A Labour MP in England has accused aides to Jeremy Corbyn and shadow chancellor John McDonnell of entering her House of Commons office without permission.
Seema Malhotra said the action constituted a "breach of parliamentary privilege" and has lodged a formal complaint with Commons Speaker John Bercow.
In a statement to The Observer, Ms Malhotra - who quit the shadow cabinet last month in protest at Mr Corbyn's leadership and is now backing the challenger Owen Smith - said her staff felt "harassed, intimidated and insecure" as a result of what had happened.
A spokesman for Mr Corbyn played down the incident and said that claims of intimidation were "untrue".
The latest extraordinary twist comes against repeated claims that critics of the Labour leader - particularly women MPs - have faced threats, bullying and abuse if they speak out.
In her statement, Ms Malhotra said: "I have discovered that members of staff working for John McDonnell and Jeremy Corbyn have gained unauthorised entry into my office in parliament.
"The implications of this are extremely serious. This is a breach of parliamentary privilege and is a violation of the privacy, security and confidentiality of a member of parliament's office.
"Furthermore, my staff, including an intern, who have always been courteous and open, have felt harassed, intimidated and insecure and decided themselves it would be best to not leave anyone alone in the office.
"I have made a formal complaint to the Speaker of the Commons and to Jeremy Corbyn MP, and requested an investigation into how this could have happened."
In her letter to Mr Bercow, quoted by The Observer, Ms Malhotra names Mr Corbyn's office manager, Karie Murphy, as one of the aides involved, and accuses her of being "aggressive and intimidating" towards the staff involved.
A spokesman for Mr Corbyn said: "The accusation that Karie intimidated anyone is untrue.
"As an office manager on the Leader of the Opposition's floor, Karie has a key to open all offices. She accessed the office in question to confirm when it would be vacated.
"It is a month since Seema Malhotra resigned as shadow chief secretary to the Treasury, and the office is intended for the person holding that position."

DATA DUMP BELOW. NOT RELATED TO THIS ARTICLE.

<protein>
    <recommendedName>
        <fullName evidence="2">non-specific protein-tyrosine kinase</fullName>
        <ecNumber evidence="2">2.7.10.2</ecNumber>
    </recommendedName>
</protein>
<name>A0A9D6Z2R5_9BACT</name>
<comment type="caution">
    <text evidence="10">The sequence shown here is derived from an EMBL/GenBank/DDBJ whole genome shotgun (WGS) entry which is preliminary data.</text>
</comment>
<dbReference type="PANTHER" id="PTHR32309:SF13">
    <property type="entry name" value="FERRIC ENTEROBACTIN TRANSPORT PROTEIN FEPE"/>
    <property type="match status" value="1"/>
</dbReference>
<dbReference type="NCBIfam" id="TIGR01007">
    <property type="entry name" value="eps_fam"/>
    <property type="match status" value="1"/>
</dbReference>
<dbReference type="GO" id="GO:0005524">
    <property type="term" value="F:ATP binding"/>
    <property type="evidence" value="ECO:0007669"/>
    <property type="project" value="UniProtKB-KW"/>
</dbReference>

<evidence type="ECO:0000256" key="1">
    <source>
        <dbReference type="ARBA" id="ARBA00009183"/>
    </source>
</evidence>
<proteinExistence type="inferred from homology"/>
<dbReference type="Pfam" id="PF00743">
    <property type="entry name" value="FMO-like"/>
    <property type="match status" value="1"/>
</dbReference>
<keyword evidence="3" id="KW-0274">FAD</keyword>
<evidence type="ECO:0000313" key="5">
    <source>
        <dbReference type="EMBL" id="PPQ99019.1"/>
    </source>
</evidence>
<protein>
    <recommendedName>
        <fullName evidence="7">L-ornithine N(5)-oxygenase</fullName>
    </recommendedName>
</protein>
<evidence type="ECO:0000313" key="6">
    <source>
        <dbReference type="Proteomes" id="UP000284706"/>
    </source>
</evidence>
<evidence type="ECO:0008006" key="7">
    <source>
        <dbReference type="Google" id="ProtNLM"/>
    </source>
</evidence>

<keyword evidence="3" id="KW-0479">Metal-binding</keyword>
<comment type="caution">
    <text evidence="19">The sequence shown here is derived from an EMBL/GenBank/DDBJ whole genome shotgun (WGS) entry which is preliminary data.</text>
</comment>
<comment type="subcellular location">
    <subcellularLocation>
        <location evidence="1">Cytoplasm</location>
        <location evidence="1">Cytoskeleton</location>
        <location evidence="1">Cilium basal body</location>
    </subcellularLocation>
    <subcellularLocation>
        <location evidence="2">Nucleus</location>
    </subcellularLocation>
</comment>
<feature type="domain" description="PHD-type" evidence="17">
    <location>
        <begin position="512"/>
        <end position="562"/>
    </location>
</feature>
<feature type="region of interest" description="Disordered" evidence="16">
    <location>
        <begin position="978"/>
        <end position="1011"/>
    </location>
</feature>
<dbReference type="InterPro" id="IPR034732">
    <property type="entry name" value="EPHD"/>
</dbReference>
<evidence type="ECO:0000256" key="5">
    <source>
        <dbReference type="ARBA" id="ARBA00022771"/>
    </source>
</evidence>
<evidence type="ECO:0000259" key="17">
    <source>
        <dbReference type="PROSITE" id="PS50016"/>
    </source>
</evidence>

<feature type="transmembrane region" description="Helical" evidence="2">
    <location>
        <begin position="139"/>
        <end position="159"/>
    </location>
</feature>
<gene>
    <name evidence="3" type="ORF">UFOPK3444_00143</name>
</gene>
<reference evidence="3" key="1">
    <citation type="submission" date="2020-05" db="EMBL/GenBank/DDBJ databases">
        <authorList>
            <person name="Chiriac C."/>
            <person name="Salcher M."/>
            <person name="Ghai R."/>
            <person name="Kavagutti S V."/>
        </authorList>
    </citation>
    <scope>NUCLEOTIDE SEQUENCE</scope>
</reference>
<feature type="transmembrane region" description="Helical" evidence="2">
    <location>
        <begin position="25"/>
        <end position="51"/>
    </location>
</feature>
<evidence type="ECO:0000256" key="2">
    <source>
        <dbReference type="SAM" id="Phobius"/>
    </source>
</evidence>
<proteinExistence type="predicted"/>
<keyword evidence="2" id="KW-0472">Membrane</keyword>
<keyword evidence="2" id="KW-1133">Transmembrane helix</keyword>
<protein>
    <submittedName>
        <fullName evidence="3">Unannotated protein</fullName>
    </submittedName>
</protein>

Ms Malhotra said the unauthorised entry by staff into her office constituted a serious breach of parliamentary privilege.
"The implications of this are extremely serious. This is a breach of parliamentary privilege and is a violation of the privacy, security and confidentiality of a member of parliament's office," she told The Observer.
"Furthermore, my staff, including an intern, who have always been courteous and open, have felt harassed, intimidated and insecure and decided themselves it would be best to not leave anyone alone in the office."
However Mr McDonnell said the office manager concerned had simply been checking whether Ms Malhotra had moved out of the office after quitting as shadow chief Treasury secretary last month in protest at Mr Corbyn's leadership.
"I have now got a member of staff - she's a widow with daughters, this is her sole income - she's now worried she's going to lose her job and face prosecution because it's described as a break-in. That's just so distressing, it's unacceptable. This has obviously been an error," he said.
But with the rift between leadership and the party's MPs showing no signs of ending, Mr McDonnell acknowledged that there would have to be some form of mediation once the current leadership contest is over.
"What we should do is do some mediated negotiations between the Parliamentary Labour Party, the NEC (national executive committee) and others so we use the leadership contest to discuss the issues but also we use it to help heal some of the wounds and bring it together," he said.